Though today’s consumers insist on “immediate” 24/7 service, in practice this often isn’t the case. On the phone, an average waiting period of more than 50 seconds is the norm – plenty of time for callers to become frustrated, bored, and unreceptive to what you’re offering. For businesses, the challenge is to find some way to fill this idle minute or more, without aggravating potential customers or inducing them to leave the line.
Silence Isn’t Golden
A dead silence will only serve to confuse or worry your callers, who may rightly become concerned that their phones have gone dead, or that they’ve lost their connection. So that’s not the way to go.
Static On Hold’s Not Great
Putting broadcast radio on hold isn’t an effective strategy either. Even if the reception is clear and static free, you have no control over what’s broadcast – even on your favorite station. Nor do you have any editorial or censorship rights over what the DJ or announcer might say to alienate or offend certain callers.
Unless you’re willing to pay annually for the licensing rights to all the copyright tunes being broadcast (and there could be many every single day), there are also legal issues with using radio on hold. And if it’s commercial radio, the ads being broadcast may well be promoting your competitors.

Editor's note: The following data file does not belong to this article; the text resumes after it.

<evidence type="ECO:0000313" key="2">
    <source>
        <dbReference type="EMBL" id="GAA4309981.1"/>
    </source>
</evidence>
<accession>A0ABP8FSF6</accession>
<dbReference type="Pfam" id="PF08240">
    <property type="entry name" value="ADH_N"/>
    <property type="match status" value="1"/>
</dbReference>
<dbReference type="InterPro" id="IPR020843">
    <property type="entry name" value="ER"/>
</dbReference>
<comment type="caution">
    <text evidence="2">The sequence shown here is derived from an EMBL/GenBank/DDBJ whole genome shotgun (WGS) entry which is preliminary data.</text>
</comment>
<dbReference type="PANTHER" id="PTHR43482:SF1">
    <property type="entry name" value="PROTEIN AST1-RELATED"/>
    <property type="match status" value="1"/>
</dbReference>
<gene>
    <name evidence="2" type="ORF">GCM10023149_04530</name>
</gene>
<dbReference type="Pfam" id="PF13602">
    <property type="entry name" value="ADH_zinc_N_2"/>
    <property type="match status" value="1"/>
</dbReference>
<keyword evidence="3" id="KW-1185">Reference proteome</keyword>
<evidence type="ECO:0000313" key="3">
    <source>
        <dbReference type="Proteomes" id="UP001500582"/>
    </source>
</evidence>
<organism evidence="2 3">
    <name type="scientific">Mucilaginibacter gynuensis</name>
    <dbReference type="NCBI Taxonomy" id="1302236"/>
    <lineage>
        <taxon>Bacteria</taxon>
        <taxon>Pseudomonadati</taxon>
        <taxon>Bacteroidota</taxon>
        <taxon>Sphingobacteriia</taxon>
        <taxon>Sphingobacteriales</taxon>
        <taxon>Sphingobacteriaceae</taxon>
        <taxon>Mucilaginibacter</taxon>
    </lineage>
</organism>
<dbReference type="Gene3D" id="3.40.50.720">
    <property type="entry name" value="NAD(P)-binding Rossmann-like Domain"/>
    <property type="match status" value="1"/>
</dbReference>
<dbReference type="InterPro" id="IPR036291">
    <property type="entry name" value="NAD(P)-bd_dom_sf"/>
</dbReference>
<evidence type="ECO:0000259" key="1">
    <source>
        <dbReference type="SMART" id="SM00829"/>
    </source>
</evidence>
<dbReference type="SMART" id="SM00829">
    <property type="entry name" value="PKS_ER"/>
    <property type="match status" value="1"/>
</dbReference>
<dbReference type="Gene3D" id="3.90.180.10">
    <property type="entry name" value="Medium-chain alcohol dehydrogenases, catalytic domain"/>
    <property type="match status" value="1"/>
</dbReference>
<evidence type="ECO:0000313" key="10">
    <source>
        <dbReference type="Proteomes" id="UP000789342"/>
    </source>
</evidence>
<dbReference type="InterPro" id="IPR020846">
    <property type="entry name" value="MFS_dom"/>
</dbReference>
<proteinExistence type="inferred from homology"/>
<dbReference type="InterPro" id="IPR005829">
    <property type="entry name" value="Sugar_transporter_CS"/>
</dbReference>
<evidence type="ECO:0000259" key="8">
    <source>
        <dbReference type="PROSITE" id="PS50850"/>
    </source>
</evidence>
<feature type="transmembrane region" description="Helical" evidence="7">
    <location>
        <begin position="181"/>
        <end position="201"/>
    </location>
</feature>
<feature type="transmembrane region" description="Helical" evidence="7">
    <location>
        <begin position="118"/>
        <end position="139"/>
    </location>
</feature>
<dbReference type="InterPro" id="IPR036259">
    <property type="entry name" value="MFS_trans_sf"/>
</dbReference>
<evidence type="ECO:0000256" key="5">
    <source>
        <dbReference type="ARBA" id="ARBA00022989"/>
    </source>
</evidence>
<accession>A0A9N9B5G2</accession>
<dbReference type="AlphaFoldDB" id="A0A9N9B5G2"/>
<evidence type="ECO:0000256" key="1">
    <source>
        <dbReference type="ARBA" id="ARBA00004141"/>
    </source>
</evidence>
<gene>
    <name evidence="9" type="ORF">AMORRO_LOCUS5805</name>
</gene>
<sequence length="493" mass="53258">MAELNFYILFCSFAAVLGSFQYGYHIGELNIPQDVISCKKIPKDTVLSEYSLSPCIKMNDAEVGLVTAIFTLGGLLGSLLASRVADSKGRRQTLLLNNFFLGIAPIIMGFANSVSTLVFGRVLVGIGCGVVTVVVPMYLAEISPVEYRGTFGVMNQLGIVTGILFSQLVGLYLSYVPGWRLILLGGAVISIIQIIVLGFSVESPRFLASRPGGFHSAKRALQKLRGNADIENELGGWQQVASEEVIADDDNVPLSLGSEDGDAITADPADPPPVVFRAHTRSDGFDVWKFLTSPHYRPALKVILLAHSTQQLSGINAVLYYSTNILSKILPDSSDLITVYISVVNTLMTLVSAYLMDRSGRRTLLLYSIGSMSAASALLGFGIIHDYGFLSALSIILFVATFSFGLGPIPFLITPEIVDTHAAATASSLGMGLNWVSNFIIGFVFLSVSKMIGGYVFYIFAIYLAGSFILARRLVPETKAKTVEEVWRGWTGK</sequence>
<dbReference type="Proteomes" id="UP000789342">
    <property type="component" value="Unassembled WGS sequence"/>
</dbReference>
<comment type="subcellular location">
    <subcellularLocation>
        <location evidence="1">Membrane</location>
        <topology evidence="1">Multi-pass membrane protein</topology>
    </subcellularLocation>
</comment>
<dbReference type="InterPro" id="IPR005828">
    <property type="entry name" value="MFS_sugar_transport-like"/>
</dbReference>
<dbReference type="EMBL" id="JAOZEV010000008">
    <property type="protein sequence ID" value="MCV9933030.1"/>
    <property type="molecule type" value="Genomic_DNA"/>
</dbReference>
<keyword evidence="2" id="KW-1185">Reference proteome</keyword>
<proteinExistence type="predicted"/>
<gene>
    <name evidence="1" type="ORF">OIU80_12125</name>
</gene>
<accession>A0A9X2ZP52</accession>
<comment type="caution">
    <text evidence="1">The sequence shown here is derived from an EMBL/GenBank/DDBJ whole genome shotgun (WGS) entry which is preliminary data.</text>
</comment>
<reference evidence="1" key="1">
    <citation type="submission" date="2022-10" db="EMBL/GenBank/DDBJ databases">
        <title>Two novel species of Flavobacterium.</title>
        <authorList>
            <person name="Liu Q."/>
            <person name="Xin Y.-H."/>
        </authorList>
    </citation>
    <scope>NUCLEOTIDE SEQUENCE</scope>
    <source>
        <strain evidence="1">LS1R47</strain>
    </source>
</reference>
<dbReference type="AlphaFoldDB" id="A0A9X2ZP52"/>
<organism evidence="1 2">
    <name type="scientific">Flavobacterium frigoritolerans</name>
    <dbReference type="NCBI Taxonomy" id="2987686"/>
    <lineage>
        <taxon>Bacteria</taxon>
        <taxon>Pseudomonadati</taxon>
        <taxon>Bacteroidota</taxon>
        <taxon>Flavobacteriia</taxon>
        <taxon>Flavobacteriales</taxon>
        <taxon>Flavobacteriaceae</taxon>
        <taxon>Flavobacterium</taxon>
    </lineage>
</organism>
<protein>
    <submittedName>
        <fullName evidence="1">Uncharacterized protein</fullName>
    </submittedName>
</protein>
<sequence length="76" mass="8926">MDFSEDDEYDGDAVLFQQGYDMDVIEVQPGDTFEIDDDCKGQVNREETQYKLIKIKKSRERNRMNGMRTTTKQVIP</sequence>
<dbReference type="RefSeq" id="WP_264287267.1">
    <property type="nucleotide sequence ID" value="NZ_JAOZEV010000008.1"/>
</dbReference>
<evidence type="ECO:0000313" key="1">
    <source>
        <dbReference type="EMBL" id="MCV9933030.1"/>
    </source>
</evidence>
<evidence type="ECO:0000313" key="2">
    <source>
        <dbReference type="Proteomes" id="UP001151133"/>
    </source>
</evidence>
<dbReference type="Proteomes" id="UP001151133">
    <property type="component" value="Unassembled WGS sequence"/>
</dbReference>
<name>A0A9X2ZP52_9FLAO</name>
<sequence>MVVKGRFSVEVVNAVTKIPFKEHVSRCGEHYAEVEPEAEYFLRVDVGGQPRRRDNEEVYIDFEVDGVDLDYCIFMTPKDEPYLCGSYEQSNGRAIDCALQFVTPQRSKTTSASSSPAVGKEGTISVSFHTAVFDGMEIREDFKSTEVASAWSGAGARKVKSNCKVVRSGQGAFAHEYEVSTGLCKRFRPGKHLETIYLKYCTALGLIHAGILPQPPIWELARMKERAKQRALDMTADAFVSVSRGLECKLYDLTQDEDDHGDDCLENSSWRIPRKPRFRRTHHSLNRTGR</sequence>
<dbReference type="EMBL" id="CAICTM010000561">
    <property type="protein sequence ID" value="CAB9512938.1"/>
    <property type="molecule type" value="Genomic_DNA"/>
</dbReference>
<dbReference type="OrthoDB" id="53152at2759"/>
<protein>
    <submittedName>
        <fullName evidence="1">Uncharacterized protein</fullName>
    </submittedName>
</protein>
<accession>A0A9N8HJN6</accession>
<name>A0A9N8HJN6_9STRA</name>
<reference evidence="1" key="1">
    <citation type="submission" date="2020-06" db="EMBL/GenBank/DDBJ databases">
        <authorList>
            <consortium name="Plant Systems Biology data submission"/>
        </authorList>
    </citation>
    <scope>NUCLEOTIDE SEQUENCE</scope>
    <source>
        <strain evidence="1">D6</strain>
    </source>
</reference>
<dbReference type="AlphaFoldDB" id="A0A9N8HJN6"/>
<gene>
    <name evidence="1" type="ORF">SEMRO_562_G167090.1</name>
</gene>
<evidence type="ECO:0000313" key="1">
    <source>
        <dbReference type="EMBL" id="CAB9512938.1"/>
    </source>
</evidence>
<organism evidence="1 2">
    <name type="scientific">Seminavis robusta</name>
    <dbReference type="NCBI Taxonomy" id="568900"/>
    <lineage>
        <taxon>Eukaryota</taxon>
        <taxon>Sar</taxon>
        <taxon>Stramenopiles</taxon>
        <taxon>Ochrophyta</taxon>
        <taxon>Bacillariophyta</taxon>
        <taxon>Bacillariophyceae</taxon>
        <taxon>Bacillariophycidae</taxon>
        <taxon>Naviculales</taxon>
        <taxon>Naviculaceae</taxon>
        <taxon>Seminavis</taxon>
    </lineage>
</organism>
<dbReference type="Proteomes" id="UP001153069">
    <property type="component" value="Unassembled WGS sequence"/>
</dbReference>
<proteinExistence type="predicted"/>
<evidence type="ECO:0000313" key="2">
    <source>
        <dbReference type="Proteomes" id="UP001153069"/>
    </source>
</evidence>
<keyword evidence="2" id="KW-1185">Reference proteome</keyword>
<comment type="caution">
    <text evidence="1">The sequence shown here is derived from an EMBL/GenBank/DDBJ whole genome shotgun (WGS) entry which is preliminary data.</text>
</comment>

MP3 On Hold Could Ruin You
Bypassing radio and playing your favorite CDs or MP3 files probably isn’t an option either. Unless the recordings are all your own (fine, if you’re in the music or entertainment business), you’ll once again be faced with having to pay annual fees to performer’s rights organizations.
Your Own Music On Hold…
- Can be specially selected and arranged to reflect the tone and image of your organization or brand
- May be interspersed with voice-overs and messages providing callers with useful insights, intriguing anecdotes, news, and special offers
- Will make the caller’s wait seem shorter than it actually is
What You’ll Need to Know First:
If you’re hiring a consultant or commercial music on hold provider, you’ll need to provide them with an assessment of your corporate culture, brand identity, and marketing strategy, so that music appropriate to your mission can be selected or composed. You’ll also need to give them some idea of how often the tunes will need to be changed to keep things fresh – especially if the soundtracks feature vocal messages that may become out of date.
This assessment will also be used in establishing the ideal voice-over artist for your target market, if messages are to be included in the mix.
What You’ll Need to Make It Work:
You’ll need to have a business phone system like VoIP, which supports music on hold input, together with a digital player or the ability to import music files in digital formats such as WAV or MP3.
Some Sound Tips
- Music on hold is preferable to muzak – so try to avoid those shopping mall, food court and elevator style melodies.
- Try to use tunes with a consistent level of volume throughout the track, as sudden crescendos and dips may be upsetting to your listeners.
- Quiet lulls in the music may give callers the impression that their phone is about to be answered – and frustrate them, if it isn’t.
- The ideal melodies are ones that loop back to their beginning without a discernible change. Tunes like this are also well suited to voice-overs.